breaking
dormancy.
Gupta
(1962a,
b)
also
studied
the
causes
leading
to
embryolessness
in
the
seeds
of
umbellifers
and
pointed
out
that
embryolessness
is
caused
due
to
the
infestation
by
a
chalcid
fl
y,
Systole
albipennis
Walker,
which
lays
eggs
in
the
developing
ovaries.
These
eggs
develop
into
adults
at
the
cost
of
the
endo-
sperm,
embryo,
or
both,
and
fi
nally
escape
by
boring
a
hole
in
the
fruit
wall.
The
present
investigation
was
undertaken
to
study
the
factors
responsible
for
low
seed
-set
and
poor
germination
in
seeds
of
Ammi
majus
L.,
Anethum
graveolens
L.,
Coriandrum
sativum
L.,
Cuminum
cyminum
L.,
Daucus
carota
L.,
Foeniculum
vulgare
Mill.,
and
Trachyspermum
ammi
(L.)
Sprague.
MATERIALS
AND
METHODS
The
seeds
of
Ammi
majus,
Anethum
graveolens,
Coriandrum
sativum,
Cuminum
cyminum,
Daucus
carota,
Foeniculum
vulgare
and
Trachyspermum
ammi
were
obtained
from
various
places
in
India
through
the
courtesy
of
the
following
botanists:
62
Year
c.
B.
SEHOAL
Supplied
by
Place
1959,
1960
Dr.
A.
B.
Joshi
Delhi
1961,
1962
Dr.
M.
S.
Swaminathan
Delhi
1959
Professor
A.
K.
Mitra
Akola,
1960
Dr.
R.
P.
Roy
Patna
1960
Dr.
D.
D.
Pant
Allahabad
1960
Dr.
M.
R.
Suxena
Hyderabad
1960
Dr.
M.
H.
S.
Murthy
Rajkot
The
plants
were
raised
from
the
seeds
collected
from
Delhi,
while
the
seeds
obtained
from
various
places
in
India
were
used
for
the
study
of
insects.
For
investigating
anatomy
the
fl
owers
and
fruits
were
fi
xed
in
formalin-
acetic-alcohol
and
later
preserved
in
70
per
cent
ethanol.
The
material
was
dehydrated
in
alcohol-xylol
series,
embedded
in
paraffin
wax,
and
serial
sections
were
cut
at
10
to
15
Heidenhain's
iron-haematoxylin—
ery-
throsin,
and
safranin-fast
green
combinations
were
used
for
staining.
To
trap
the
insects
infesting
the
ovaries,
the
post
-fertilized
ovaries
of
Anethum,
Foeniculum
and
Trachyspermum
containing
cellular
endosperm
and
young
globular
proembryo
were
cultured
on
modified
White's
medium.
For
studies
on
germination
the
seeds
were
sown
on
moist
fi
lter
paper
or
sand
in
Petri
dishes.
One
hundred
seeds
were
sown
for
each
experiment,
and
each
experiment
was
repeated
thrice.
The
experiments
were
conducted
both
under
laboratory
conditions
(30
to
43°
C)
and
at
low
temperature
(15
to
25°
C).
After
determining
the
percentage
of
germination,
the
ungerminated
seeds
were
dissected
to
ascertain
the
fate
of
endosperm
and
embryo.
OBSERVATIONS
SEED
-SET
—The
fl
owers
in
the
umbellifers
investigated
are
minute
and
borne
in
compound
umbels.
Umbels
of
the
fi
rst
order
show
a
maximum
number
of
umbellets
and
there
is
a
gradual
reduction
in
the
number
of
um-
bellets
in
the
umbels
of
progressively
higher
order.
Initially
the
flowers
are
hermaphrodite
(Plate
IV,
fi
g.
1A,
B)
but,
due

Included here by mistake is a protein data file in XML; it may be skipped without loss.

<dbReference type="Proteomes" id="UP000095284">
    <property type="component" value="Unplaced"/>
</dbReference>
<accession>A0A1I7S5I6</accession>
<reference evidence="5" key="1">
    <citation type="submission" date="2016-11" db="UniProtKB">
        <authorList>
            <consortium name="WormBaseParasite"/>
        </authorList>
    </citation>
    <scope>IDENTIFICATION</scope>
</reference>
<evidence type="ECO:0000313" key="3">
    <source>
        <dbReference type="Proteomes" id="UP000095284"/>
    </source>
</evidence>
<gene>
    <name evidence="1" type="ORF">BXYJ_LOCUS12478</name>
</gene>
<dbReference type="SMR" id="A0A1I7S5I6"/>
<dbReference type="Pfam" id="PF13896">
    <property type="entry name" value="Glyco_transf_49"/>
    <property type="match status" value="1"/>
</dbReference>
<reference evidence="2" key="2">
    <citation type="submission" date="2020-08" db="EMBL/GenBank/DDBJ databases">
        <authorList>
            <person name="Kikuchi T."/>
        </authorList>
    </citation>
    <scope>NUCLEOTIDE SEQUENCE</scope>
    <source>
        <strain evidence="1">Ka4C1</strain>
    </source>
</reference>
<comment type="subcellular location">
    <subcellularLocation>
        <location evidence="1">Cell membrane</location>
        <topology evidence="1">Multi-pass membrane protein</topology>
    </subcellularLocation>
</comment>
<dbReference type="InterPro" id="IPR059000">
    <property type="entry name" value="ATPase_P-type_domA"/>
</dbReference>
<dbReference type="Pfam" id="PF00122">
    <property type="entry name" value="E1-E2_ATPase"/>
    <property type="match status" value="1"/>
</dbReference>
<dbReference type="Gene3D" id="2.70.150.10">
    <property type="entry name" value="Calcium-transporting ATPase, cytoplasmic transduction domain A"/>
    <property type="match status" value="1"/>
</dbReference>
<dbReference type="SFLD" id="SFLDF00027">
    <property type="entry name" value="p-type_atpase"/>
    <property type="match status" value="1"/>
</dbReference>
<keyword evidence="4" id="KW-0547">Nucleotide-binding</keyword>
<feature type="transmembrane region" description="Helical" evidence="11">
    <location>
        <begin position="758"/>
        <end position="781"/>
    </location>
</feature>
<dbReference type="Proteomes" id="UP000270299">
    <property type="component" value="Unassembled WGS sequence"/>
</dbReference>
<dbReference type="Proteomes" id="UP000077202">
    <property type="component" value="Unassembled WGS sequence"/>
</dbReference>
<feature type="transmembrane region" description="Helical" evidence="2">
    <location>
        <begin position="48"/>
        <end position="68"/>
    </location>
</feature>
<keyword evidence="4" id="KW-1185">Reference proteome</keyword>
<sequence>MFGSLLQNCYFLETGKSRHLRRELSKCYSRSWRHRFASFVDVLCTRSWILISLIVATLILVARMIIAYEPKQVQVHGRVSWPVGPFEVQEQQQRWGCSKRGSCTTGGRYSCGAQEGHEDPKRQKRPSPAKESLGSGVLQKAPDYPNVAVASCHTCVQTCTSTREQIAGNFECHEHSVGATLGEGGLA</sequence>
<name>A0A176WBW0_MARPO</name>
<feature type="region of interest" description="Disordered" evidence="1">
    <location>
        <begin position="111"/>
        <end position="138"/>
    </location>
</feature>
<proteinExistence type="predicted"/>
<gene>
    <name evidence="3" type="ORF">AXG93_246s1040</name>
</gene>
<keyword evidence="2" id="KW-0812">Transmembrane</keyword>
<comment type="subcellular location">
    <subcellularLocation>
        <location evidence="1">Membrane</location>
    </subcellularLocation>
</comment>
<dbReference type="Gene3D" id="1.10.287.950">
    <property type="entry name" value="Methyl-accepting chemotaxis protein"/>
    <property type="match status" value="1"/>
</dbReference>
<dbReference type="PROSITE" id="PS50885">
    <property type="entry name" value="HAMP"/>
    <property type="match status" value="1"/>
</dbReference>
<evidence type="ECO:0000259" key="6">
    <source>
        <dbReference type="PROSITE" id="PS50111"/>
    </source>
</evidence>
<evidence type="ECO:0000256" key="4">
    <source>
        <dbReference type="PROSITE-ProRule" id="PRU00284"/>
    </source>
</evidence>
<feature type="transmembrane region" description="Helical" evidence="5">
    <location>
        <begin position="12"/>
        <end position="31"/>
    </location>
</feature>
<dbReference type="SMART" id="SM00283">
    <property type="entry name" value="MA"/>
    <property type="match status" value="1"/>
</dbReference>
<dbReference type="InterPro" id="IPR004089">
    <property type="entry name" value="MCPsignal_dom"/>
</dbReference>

to
the
suppression
of
gynoecium,
some
of
them
become
male
(Plate
IV,
fi
g.
1C).
Some
of
the
fl
owers
remain
underdeveloped
and
fail
to
open
(Plate
IV,
fi
g.
1D).
Even
in
the
bisexual
fl
owers
there
may
not
be
proper
pollination
or
fertilization
and
the
ovaries
may
shrivel.
All
these
factors
are
responsible
for
a
low
seed
-set.
In
Anethum
the
umbels
of
first
order
show
about
85
per
cent
hermaphro-
dite
and
the
rest
either
male
or
underdeveloped
flowers.
In
the
umbels
of
progressively
higher
order
there
is
reduction
in
the
percentage
of
hermaphro-
dite
flowers.
In
the
umbels
of
third
order
about
14
per
cent
fl
owers
are
hermaphrodite
and
the
rest
either
male
or
underdeveloped
(see
also
Sehgal
1965).
SEHGAL.
P
10,1
I—
0
v
A
F
Proc.
?win.
Inst.
Sri.
India,
Vol.
34,
B,
Plate
IV.
B
C
S
-;
A
p
VI"
E
PLATE
I
V
den
Fm.
IA
-II.
A
-D.
Traehy,sperinunt
fInuni;
.41.et11
fp'aceolen.c
(den,
degenerated
endosperm;
des,
degenerated
embryo
sac
e,
embryo;
ov,
ovary;
p.
petal).
A,
B.
herma-
phrodite
flowers.
6.
C,
D.
Male
and
underdeveloped
flowers,
respectively.
6.
E.
'mbel
of
the
`second'
order
showing
seed
-set
x
0.6.
F.
"I'mhellet
enlarged
from
E.
2.
C.
Upper
portion
of
mericarp
(Ls.)
showing
degenerated
embryo
sac.
x
198.
H.
Same,
showing
degenerated
proembryo
(note
the
absence
of
endosperm).
275.
The
umbels
of
first
order
show
maximum
seed
-set
because
these
umbels
contain
a
large
number
of
umbellets
and
higher
percentage
of
hermaphrodite
fl
owers
in
each
umbellet.
In
the
umbels
of
progressively
higher
order
the
seed
-set
is
low
because
there
is
a
gradual
reduction
in
the
number
of
umbellets
as
well
as
percentage
of
hermaphrodite
fl
owers
(see
Table
I;
Plate
IV,
fi
g.
1E,
F).
64
C.
B.
SEHGAL
TABLE
I
Seed
-set
in
umbels
of
different
orders
in
Anethum
Total
No.
of
No.
of
Average
Order
of
No.
of
No.
of
Seed
-set
No.
of
fertile
abortive
seed
-set
umbel
umbels
umbellets
T
o
seeds
seeds
seeds
o'
r.
First
1
24
880
456
424
51.8
51.8
Second
1
16
458
208
250
43.2
2
10
570
266
304
46.6
46.2
3
15
504
246
258
48.8
Third
1
10
300
26
274
8.6
2
17
414
30
384
7.2
3
12
324
18
306
5.5
4
11
340
10
330
2.9
6.1
5
12
348
12
336
34
6
10
304
28
276
9.2
Fourth
1
2
3
4
5
6
7
8
250
0
250
0.0
10
264
0
264
0.0
12
272
0
272
0.0
9
256
0
256
0.0
0.2
9
248
2
246
0.8
8
218
0
218
0.0
5
144
1
143
0.7
Thus,
the
maximum
seed